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Prominent Buddhist leader and Vietnam War opponent, Zen Master Thich Nhat Hanh, has suffered a severe brain hemorrhage, a monastery he founded says, and is being treated at a hospital in western France.
Nhat Hanh, who rose to renown in the 1960s as an opponent of the Vietnam War, experienced the hemorrhage on Tuesday. He had already been admitted to a hospital in Bordeaux on Nov. 1 for his "fragile" health and was receiving around-the-clock care there, Plum Village said Wednesday in a statement.
"At present, Thay is still very responsive and shows every indication of being aware of the presence of those around him. He is able to move his feet, hands and eyes. There are signs that a full recovery may be possible," the statement continued.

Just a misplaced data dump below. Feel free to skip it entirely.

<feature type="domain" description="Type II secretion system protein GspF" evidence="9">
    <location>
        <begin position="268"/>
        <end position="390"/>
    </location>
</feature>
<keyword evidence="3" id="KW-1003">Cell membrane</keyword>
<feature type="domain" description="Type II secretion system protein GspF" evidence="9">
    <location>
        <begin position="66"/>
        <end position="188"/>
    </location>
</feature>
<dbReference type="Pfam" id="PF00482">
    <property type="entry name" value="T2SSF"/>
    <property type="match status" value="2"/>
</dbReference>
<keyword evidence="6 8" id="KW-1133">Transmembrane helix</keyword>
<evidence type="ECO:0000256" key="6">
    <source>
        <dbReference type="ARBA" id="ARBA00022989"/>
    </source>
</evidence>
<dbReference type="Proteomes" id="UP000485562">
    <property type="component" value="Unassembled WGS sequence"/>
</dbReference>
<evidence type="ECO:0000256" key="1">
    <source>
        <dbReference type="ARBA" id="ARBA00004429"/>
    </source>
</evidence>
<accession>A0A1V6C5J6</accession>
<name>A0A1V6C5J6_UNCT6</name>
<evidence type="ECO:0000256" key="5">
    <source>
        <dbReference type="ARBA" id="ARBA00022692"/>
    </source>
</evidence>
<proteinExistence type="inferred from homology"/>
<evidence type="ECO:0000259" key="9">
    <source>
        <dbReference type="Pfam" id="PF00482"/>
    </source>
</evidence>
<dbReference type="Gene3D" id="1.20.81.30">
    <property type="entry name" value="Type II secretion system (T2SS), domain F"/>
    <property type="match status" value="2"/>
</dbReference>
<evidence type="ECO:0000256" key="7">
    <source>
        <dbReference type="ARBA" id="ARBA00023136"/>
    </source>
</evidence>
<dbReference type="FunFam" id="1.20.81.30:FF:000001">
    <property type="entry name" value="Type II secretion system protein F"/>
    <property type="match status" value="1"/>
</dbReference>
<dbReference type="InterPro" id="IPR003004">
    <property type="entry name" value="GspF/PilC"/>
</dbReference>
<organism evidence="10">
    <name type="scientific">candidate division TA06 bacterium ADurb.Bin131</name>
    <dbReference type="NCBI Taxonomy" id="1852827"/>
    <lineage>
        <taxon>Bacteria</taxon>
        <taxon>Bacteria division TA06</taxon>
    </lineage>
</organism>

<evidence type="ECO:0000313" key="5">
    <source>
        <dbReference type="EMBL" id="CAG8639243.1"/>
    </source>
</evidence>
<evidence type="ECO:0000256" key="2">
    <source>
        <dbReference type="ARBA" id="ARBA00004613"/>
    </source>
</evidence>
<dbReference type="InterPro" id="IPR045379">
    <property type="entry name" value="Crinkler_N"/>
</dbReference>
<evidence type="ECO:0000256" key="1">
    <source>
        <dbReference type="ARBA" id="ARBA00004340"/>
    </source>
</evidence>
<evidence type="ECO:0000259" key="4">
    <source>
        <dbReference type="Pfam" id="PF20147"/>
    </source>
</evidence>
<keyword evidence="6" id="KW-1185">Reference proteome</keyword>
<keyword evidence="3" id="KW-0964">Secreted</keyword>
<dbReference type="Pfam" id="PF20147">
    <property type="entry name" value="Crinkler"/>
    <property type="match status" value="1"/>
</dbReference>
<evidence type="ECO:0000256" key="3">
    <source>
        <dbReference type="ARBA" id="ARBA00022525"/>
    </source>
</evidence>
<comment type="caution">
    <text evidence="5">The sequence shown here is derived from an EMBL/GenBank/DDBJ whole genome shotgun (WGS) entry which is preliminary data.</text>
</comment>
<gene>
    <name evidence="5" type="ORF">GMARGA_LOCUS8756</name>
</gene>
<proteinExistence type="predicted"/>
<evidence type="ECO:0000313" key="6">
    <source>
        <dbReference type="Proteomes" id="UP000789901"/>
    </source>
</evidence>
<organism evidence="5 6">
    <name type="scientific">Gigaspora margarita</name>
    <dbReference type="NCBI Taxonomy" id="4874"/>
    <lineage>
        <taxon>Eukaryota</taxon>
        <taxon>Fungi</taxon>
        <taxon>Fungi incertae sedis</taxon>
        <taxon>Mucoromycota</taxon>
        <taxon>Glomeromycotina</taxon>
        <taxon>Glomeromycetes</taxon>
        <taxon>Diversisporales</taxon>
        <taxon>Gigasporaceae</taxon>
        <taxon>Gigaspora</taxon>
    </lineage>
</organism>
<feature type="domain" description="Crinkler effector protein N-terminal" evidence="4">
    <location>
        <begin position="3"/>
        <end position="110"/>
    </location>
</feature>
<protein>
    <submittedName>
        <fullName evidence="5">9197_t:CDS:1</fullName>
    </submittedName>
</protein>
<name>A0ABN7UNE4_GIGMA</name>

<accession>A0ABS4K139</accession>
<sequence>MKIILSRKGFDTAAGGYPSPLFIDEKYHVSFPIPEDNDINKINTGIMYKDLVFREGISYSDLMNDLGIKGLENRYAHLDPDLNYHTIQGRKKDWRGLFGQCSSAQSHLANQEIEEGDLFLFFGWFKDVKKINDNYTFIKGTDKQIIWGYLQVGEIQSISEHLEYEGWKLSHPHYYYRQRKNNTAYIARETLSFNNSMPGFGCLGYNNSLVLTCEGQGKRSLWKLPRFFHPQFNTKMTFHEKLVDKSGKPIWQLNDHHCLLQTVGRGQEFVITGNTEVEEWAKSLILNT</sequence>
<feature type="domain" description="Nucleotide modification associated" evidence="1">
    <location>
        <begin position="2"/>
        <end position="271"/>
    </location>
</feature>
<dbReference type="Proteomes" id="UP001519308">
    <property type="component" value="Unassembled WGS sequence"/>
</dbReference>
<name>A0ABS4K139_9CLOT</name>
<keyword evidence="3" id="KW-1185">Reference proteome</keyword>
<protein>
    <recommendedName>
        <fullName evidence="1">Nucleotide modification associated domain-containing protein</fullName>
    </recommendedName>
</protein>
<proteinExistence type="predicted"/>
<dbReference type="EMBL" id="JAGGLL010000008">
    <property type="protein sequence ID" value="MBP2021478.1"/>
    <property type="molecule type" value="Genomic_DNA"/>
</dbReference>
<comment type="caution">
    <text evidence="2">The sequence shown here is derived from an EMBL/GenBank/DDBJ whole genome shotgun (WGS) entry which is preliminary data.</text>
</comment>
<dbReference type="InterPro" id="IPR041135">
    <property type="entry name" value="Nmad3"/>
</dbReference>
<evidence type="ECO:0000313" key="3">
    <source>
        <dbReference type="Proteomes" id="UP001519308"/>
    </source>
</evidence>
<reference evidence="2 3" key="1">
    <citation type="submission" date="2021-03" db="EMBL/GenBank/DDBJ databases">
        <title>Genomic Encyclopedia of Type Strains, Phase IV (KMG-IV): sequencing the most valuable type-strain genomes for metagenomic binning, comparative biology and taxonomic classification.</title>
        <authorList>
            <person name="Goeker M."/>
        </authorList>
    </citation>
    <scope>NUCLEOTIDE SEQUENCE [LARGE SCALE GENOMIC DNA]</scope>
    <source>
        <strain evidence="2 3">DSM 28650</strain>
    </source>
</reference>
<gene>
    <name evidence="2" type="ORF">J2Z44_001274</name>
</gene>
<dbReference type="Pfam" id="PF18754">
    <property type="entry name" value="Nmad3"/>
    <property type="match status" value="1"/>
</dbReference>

During the Vietnam-War era, Nhat Hanh, now 88, traveled to the U.S. — where he met Martin Luther King, Jr. — and Europe, urging an end to hostilities and calling for peace. He was then forced into exile for 39 years by Vietnamese officials in the north and the south, Plum Village said.
Nhat Hanh founded the Engaged Buddhism movement, has an international following and has authored many books.
— Miranda Leitsinger
Material from Reuters was used in this report.